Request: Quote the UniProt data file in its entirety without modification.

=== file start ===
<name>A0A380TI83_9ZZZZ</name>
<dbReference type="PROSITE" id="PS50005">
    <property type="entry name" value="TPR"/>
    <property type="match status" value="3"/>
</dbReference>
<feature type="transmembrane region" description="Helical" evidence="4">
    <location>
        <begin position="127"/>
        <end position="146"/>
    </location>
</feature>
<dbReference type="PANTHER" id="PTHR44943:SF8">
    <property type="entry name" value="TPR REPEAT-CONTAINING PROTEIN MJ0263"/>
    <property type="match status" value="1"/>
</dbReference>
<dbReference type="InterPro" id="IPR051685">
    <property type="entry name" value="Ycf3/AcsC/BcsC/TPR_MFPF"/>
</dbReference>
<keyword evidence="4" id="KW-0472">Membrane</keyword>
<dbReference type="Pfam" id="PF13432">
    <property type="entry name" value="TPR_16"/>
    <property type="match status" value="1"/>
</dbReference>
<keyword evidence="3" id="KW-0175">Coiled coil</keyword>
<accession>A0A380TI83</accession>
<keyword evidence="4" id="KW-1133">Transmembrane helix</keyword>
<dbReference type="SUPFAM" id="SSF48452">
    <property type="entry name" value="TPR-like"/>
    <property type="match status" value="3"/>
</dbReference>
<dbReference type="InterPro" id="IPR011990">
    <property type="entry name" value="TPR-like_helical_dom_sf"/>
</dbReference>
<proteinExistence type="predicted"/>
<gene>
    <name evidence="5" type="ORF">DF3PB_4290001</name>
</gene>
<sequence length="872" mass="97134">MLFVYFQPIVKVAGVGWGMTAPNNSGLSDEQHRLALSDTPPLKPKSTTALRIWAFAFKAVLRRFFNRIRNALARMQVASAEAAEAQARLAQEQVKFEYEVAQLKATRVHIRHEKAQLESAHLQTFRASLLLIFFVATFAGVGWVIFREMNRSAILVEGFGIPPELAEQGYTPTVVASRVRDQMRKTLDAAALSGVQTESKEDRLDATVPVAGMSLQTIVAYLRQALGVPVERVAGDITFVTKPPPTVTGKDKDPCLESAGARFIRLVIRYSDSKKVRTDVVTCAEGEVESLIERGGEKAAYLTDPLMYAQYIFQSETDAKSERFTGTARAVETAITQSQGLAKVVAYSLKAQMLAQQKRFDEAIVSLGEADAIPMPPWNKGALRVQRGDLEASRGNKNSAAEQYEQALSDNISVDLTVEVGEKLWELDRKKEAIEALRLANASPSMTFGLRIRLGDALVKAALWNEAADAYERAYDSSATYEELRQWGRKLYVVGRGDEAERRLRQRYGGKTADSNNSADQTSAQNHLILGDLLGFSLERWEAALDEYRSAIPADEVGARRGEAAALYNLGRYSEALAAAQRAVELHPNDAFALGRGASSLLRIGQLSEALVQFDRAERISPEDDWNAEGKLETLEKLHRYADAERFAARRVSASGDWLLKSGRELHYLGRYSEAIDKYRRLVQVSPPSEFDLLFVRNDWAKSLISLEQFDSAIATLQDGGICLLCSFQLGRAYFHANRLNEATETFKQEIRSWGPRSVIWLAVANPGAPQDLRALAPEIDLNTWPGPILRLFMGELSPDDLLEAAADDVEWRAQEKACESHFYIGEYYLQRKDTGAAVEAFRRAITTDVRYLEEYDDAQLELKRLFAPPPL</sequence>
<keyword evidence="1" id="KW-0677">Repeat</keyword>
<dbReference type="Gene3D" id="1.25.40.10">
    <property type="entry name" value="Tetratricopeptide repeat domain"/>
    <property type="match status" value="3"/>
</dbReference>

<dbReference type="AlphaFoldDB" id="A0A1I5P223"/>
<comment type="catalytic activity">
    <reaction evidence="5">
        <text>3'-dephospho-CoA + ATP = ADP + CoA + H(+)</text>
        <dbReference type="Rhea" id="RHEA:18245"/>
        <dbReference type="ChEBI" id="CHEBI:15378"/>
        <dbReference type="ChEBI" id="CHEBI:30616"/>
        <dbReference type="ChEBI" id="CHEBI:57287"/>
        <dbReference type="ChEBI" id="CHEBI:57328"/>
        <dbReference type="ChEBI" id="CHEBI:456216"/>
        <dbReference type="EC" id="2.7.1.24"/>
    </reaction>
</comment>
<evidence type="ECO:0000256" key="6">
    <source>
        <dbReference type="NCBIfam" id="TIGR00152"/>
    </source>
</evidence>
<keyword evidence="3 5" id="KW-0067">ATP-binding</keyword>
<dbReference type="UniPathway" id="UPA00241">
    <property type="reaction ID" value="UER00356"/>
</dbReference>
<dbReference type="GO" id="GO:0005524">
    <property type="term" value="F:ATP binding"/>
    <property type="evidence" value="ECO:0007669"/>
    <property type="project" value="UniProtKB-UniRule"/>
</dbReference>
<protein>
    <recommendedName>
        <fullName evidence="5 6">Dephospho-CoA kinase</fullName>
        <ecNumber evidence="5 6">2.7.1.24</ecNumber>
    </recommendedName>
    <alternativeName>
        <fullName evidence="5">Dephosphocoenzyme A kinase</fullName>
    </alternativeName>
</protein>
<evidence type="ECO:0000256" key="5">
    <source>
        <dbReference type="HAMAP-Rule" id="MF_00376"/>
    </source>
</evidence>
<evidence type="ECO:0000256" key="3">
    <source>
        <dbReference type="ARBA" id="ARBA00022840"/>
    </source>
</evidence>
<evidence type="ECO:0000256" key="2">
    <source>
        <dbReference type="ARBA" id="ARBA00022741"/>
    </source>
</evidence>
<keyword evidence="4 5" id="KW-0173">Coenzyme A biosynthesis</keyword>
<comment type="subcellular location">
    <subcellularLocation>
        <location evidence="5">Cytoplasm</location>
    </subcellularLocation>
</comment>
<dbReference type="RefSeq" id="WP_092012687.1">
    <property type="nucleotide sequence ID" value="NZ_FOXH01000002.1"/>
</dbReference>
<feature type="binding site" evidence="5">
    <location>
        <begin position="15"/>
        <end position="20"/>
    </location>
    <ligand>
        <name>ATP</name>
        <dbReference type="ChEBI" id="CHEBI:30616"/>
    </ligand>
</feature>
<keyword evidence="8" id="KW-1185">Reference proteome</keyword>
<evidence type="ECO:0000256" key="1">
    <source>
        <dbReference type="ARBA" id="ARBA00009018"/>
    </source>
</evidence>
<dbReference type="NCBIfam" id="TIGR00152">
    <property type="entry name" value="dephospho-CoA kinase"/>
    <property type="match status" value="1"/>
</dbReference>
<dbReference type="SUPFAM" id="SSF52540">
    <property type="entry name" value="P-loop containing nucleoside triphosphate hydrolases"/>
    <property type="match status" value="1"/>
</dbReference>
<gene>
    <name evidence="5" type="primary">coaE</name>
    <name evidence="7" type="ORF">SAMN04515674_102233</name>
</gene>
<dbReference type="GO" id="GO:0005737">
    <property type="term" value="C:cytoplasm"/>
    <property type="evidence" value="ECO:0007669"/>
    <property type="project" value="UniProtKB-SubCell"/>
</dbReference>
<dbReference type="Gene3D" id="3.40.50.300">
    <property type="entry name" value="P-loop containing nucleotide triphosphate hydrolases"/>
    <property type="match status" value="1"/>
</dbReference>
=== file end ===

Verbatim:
<name>A0A380TI83_9ZZZZ</name>
<dbReference type="PROSITE" id="PS50005">
    <property type="entry name" value="TPR"/>
    <property type="match status" value="3"/>
</dbReference>
<feature type="transmembrane region" description="Helical" evidence="4">
    <location>
        <begin position="127"/>
        <end position="146"/>
    </location>
</feature>
<dbReference type="PANTHER" id="PTHR44943:SF8">
    <property type="entry name" value="TPR REPEAT-CONTAINING PROTEIN MJ0263"/>
    <property type="match status" value="1"/>
</dbReference>
<dbReference type="InterPro" id="IPR051685">
    <property type="entry name" value="Ycf3/AcsC/BcsC/TPR_MFPF"/>
</dbReference>
<keyword evidence="4" id="KW-0472">Membrane</keyword>
<dbReference type="Pfam" id="PF13432">
    <property type="entry name" value="TPR_16"/>
    <property type="match status" value="1"/>
</dbReference>
<keyword evidence="3" id="KW-0175">Coiled coil</keyword>
<accession>A0A380TI83</accession>
<keyword evidence="4" id="KW-1133">Transmembrane helix</keyword>
<dbReference type="SUPFAM" id="SSF48452">
    <property type="entry name" value="TPR-like"/>
    <property type="match status" value="3"/>
</dbReference>
<dbReference type="InterPro" id="IPR011990">
    <property type="entry name" value="TPR-like_helical_dom_sf"/>
</dbReference>
<proteinExistence type="predicted"/>
<gene>
    <name evidence="5" type="ORF">DF3PB_4290001</name>
</gene>
<sequence length="872" mass="97134">MLFVYFQPIVKVAGVGWGMTAPNNSGLSDEQHRLALSDTPPLKPKSTTALRIWAFAFKAVLRRFFNRIRNALARMQVASAEAAEAQARLAQEQVKFEYEVAQLKATRVHIRHEKAQLESAHLQTFRASLLLIFFVATFAGVGWVIFREMNRSAILVEGFGIPPELAEQGYTPTVVASRVRDQMRKTLDAAALSGVQTESKEDRLDATVPVAGMSLQTIVAYLRQALGVPVERVAGDITFVTKPPPTVTGKDKDPCLESAGARFIRLVIRYSDSKKVRTDVVTCAEGEVESLIERGGEKAAYLTDPLMYAQYIFQSETDAKSERFTGTARAVETAITQSQGLAKVVAYSLKAQMLAQQKRFDEAIVSLGEADAIPMPPWNKGALRVQRGDLEASRGNKNSAAEQYEQALSDNISVDLTVEVGEKLWELDRKKEAIEALRLANASPSMTFGLRIRLGDALVKAALWNEAADAYERAYDSSATYEELRQWGRKLYVVGRGDEAERRLRQRYGGKTADSNNSADQTSAQNHLILGDLLGFSLERWEAALDEYRSAIPADEVGARRGEAAALYNLGRYSEALAAAQRAVELHPNDAFALGRGASSLLRIGQLSEALVQFDRAERISPEDDWNAEGKLETLEKLHRYADAERFAARRVSASGDWLLKSGRELHYLGRYSEAIDKYRRLVQVSPPSEFDLLFVRNDWAKSLISLEQFDSAIATLQDGGICLLCSFQLGRAYFHANRLNEATETFKQEIRSWGPRSVIWLAVANPGAPQDLRALAPEIDLNTWPGPILRLFMGELSPDDLLEAAADDVEWRAQEKACESHFYIGEYYLQRKDTGAAVEAFRRAITTDVRYLEEYDDAQLELKRLFAPPPL</sequence>
<keyword evidence="1" id="KW-0677">Repeat</keyword>
<dbReference type="Gene3D" id="1.25.40.10">
    <property type="entry name" value="Tetratricopeptide repeat domain"/>
    <property type="match status" value="3"/>
</dbReference>

<dbReference type="AlphaFoldDB" id="A0A1I5P223"/>
<comment type="catalytic activity">
    <reaction evidence="5">
        <text>3'-dephospho-CoA + ATP = ADP + CoA + H(+)</text>
        <dbReference type="Rhea" id="RHEA:18245"/>
        <dbReference type="ChEBI" id="CHEBI:15378"/>
        <dbReference type="ChEBI" id="CHEBI:30616"/>
        <dbReference type="ChEBI" id="CHEBI:57287"/>
        <dbReference type="ChEBI" id="CHEBI:57328"/>
        <dbReference type="ChEBI" id="CHEBI:456216"/>
        <dbReference type="EC" id="2.7.1.24"/>
    </reaction>
</comment>
<evidence type="ECO:0000256" key="6">
    <source>
        <dbReference type="NCBIfam" id="TIGR00152"/>
    </source>
</evidence>
<keyword evidence="3 5" id="KW-0067">ATP-binding</keyword>
<dbReference type="UniPathway" id="UPA00241">
    <property type="reaction ID" value="UER00356"/>
</dbReference>
<dbReference type="GO" id="GO:0005524">
    <property type="term" value="F:ATP binding"/>
    <property type="evidence" value="ECO:0007669"/>
    <property type="project" value="UniProtKB-UniRule"/>
</dbReference>
<protein>
    <recommendedName>
        <fullName evidence="5 6">Dephospho-CoA kinase</fullName>
        <ecNumber evidence="5 6">2.7.1.24</ecNumber>
    </recommendedName>
    <alternativeName>
        <fullName evidence="5">Dephosphocoenzyme A kinase</fullName>
    </alternativeName>
</protein>
<evidence type="ECO:0000256" key="5">
    <source>
        <dbReference type="HAMAP-Rule" id="MF_00376"/>
    </source>
</evidence>
<evidence type="ECO:0000256" key="3">
    <source>
        <dbReference type="ARBA" id="ARBA00022840"/>
    </source>
</evidence>
<evidence type="ECO:0000256" key="2">
    <source>
        <dbReference type="ARBA" id="ARBA00022741"/>
    </source>
</evidence>
<keyword evidence="4 5" id="KW-0173">Coenzyme A biosynthesis</keyword>
<comment type="subcellular location">
    <subcellularLocation>
        <location evidence="5">Cytoplasm</location>
    </subcellularLocation>
</comment>
<dbReference type="RefSeq" id="WP_092012687.1">
    <property type="nucleotide sequence ID" value="NZ_FOXH01000002.1"/>
</dbReference>
<feature type="binding site" evidence="5">
    <location>
        <begin position="15"/>
        <end position="20"/>
    </location>
    <ligand>
        <name>ATP</name>
        <dbReference type="ChEBI" id="CHEBI:30616"/>
    </ligand>
</feature>
<keyword evidence="8" id="KW-1185">Reference proteome</keyword>
<evidence type="ECO:0000256" key="1">
    <source>
        <dbReference type="ARBA" id="ARBA00009018"/>
    </source>
</evidence>
<dbReference type="NCBIfam" id="TIGR00152">
    <property type="entry name" value="dephospho-CoA kinase"/>
    <property type="match status" value="1"/>
</dbReference>
<dbReference type="SUPFAM" id="SSF52540">
    <property type="entry name" value="P-loop containing nucleoside triphosphate hydrolases"/>
    <property type="match status" value="1"/>
</dbReference>
<gene>
    <name evidence="5" type="primary">coaE</name>
    <name evidence="7" type="ORF">SAMN04515674_102233</name>
</gene>
<dbReference type="GO" id="GO:0005737">
    <property type="term" value="C:cytoplasm"/>
    <property type="evidence" value="ECO:0007669"/>
    <property type="project" value="UniProtKB-SubCell"/>
</dbReference>
<dbReference type="Gene3D" id="3.40.50.300">
    <property type="entry name" value="P-loop containing nucleotide triphosphate hydrolases"/>
    <property type="match status" value="1"/>
</dbReference>